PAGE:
279715 Ozone Treatment of Tetracycline Antibiotics: Transformation Kinetics and Removal in Water/Wastewater Matrices
Ozone treatment of tetracycline antibiotics: Transformation kinetics and removal in water/wastewater matrices
Abstract by Zachary Hopkins researching under Dr. Lee Blaney
The fate of pharmaceuticals in the environment is of increasing concern. Antibiotics represent unique threats to human and ecological health due to the potential for development of antibiotic resistance, inhibition of select microorganism populations, and various sub-lethal effects stemming from the ability of antibiotics to act as intermicrobial signaling agents. To preclude lasting effects to environmental and human health, advanced water and wastewater treatment processes are required to successfully remove trace concentrations of antibiotics from water supplies.
In this research, three tetracycline antibiotics (i.e., tetracycline, chlortetracycline, and rolitetracycline) were treated using concentrated aqueous ozone solutions (~16 mg/L as O3), which were generated by bubbling gaseous ozone into DI water. The baseline structure of tetracycline antibiotics contains four potential sites for ozone interaction. All three tetracyclines have pKa values of approximately 3.3, 7.6, and 9.3; above pKa,2, ozone reacts rapidly with the free tertiary amine functionality (~4×106 M-1s-1). Below pH 7.6, ozone reacts with the tetracycline ring structure. Regardless of pH, ozone was extremely reactive with the three tetracyclines; for example, the apparent second order rate constants ranged from 5×104 to 5×106 M-1s-1 across the pH range of interest (i.e., pH 5–9). Tetracyclines were measured using ultrahigh performance liquid chromatography tandem mass spectrometry (UHPLC-MS/MS).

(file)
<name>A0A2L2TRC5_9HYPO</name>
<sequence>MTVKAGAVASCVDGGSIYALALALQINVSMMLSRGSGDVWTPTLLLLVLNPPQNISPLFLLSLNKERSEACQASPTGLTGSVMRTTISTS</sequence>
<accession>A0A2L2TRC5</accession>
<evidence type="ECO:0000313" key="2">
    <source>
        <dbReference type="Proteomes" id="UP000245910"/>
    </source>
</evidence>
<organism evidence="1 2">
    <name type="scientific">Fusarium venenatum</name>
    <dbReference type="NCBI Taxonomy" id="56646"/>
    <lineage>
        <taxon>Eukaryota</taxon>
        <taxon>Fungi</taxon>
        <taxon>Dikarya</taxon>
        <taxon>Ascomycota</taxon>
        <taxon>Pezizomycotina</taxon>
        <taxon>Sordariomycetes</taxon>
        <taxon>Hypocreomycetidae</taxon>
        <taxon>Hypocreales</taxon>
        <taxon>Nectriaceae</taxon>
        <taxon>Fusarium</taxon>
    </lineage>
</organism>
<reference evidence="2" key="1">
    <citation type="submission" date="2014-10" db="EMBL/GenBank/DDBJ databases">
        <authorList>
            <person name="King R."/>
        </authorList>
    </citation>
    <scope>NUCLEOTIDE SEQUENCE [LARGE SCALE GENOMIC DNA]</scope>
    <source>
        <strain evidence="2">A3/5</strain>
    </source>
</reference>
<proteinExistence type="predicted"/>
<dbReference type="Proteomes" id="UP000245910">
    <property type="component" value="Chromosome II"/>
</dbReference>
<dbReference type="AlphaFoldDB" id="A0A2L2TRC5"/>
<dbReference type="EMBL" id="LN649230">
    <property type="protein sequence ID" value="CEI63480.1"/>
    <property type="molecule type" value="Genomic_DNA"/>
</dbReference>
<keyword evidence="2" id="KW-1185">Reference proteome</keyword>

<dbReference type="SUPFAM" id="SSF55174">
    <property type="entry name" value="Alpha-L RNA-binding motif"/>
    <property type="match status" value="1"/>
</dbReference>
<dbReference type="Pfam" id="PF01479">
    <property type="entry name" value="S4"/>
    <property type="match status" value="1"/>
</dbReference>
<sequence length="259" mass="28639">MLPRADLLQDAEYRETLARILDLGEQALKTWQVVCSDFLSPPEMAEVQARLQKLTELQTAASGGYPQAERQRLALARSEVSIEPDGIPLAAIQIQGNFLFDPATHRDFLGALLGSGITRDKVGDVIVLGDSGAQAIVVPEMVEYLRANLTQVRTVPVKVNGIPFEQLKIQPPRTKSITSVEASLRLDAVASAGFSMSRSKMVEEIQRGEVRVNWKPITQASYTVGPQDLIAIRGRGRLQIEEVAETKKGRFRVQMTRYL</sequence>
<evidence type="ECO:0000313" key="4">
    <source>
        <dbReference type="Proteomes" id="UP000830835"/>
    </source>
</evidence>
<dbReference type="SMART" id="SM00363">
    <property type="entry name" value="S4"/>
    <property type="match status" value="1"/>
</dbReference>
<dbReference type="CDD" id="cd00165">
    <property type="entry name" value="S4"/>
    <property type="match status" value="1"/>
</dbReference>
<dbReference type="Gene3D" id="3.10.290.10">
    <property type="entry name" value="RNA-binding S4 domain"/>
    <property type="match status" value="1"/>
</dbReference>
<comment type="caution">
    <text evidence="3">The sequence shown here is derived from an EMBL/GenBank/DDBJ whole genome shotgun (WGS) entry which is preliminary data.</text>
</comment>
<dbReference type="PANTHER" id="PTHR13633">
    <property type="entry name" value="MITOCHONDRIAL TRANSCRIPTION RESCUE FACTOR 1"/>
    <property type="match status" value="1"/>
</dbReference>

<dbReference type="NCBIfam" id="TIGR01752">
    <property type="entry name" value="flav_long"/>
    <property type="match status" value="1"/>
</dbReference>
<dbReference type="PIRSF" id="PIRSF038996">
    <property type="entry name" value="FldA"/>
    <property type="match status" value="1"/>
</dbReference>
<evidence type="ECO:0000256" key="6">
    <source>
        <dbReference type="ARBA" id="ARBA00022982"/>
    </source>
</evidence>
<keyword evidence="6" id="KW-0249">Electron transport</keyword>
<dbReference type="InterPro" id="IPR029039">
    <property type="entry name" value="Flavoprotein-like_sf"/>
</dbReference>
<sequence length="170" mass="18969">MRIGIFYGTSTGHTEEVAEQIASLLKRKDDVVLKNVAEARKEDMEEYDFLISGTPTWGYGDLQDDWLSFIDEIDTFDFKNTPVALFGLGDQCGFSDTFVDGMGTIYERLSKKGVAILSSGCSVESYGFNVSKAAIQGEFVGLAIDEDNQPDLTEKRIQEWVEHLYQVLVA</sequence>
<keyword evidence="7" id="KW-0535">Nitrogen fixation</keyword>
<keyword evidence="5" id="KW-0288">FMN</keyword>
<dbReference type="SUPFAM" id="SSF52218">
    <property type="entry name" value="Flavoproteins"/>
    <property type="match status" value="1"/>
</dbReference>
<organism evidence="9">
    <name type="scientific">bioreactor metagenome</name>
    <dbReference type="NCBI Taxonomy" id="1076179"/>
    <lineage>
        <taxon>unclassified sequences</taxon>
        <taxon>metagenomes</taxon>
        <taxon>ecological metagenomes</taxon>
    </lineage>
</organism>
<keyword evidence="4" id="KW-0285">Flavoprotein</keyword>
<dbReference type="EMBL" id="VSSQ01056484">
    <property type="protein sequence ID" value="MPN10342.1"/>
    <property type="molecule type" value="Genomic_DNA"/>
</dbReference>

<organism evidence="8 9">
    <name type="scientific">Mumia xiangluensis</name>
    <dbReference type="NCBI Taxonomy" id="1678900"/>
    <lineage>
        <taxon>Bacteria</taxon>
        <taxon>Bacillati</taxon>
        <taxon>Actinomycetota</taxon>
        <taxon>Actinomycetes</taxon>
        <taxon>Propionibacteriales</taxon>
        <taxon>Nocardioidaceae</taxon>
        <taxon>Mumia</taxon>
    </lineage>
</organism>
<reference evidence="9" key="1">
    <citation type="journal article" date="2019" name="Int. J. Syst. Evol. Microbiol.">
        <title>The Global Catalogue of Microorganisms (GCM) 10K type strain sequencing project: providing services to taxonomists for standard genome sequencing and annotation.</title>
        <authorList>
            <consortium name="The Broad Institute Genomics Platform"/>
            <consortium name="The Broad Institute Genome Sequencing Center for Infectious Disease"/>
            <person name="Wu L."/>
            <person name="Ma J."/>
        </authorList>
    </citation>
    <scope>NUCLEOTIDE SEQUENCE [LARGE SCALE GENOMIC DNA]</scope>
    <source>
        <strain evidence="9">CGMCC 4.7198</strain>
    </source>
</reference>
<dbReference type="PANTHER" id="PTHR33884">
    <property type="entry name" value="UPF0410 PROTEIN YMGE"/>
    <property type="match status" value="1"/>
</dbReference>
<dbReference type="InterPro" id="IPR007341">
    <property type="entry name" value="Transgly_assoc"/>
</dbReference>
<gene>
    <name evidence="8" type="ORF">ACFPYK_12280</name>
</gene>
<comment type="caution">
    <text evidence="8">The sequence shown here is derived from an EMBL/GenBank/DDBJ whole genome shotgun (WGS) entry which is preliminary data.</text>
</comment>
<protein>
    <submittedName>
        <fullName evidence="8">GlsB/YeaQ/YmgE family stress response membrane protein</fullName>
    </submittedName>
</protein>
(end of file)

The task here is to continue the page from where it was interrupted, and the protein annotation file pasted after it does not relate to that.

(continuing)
While pH affects the reaction kinetics of tetracycline transformation by ozone, a variety of water quality parameters, including alkalinity and natural organic matter (NOM), influence the ultimate transformation of tetracyclines in water/wastewater treatment. To draw general conclusions about the impacts of the background water quality on ozonation of the three tetracyclines of concern, three different water matrices, namely tap water, surface water from Herbert Run (Baltimore, MD), and tertiary effluent from the Little Patuxent Water Reclamation Plant (Savage, MD), were employed. These three experimental solutions were chosen to resemble treatment of finished drinking water, raw drinking water, and treated wastewater. Tetracyclines (approximately, 2×10-9 to 2×10-7 M) were spiked into these background matrices and dosed with ozone (approximately, 3×10-4 M) to result in molar ratios of applied ozone to initial (total) tetracycline antibiotics of 0–5 mol/mol. The ultimate transformation of the three tetracycline antibiotics in these matrices will be presented as a function of pH, NOM content (measured as total organic carbon), and alkalinity. This data will be beneficial to the design of ozonation processes aimed at treating trace concentrations of pharmaceuticals in water/wastewater treatment processes.
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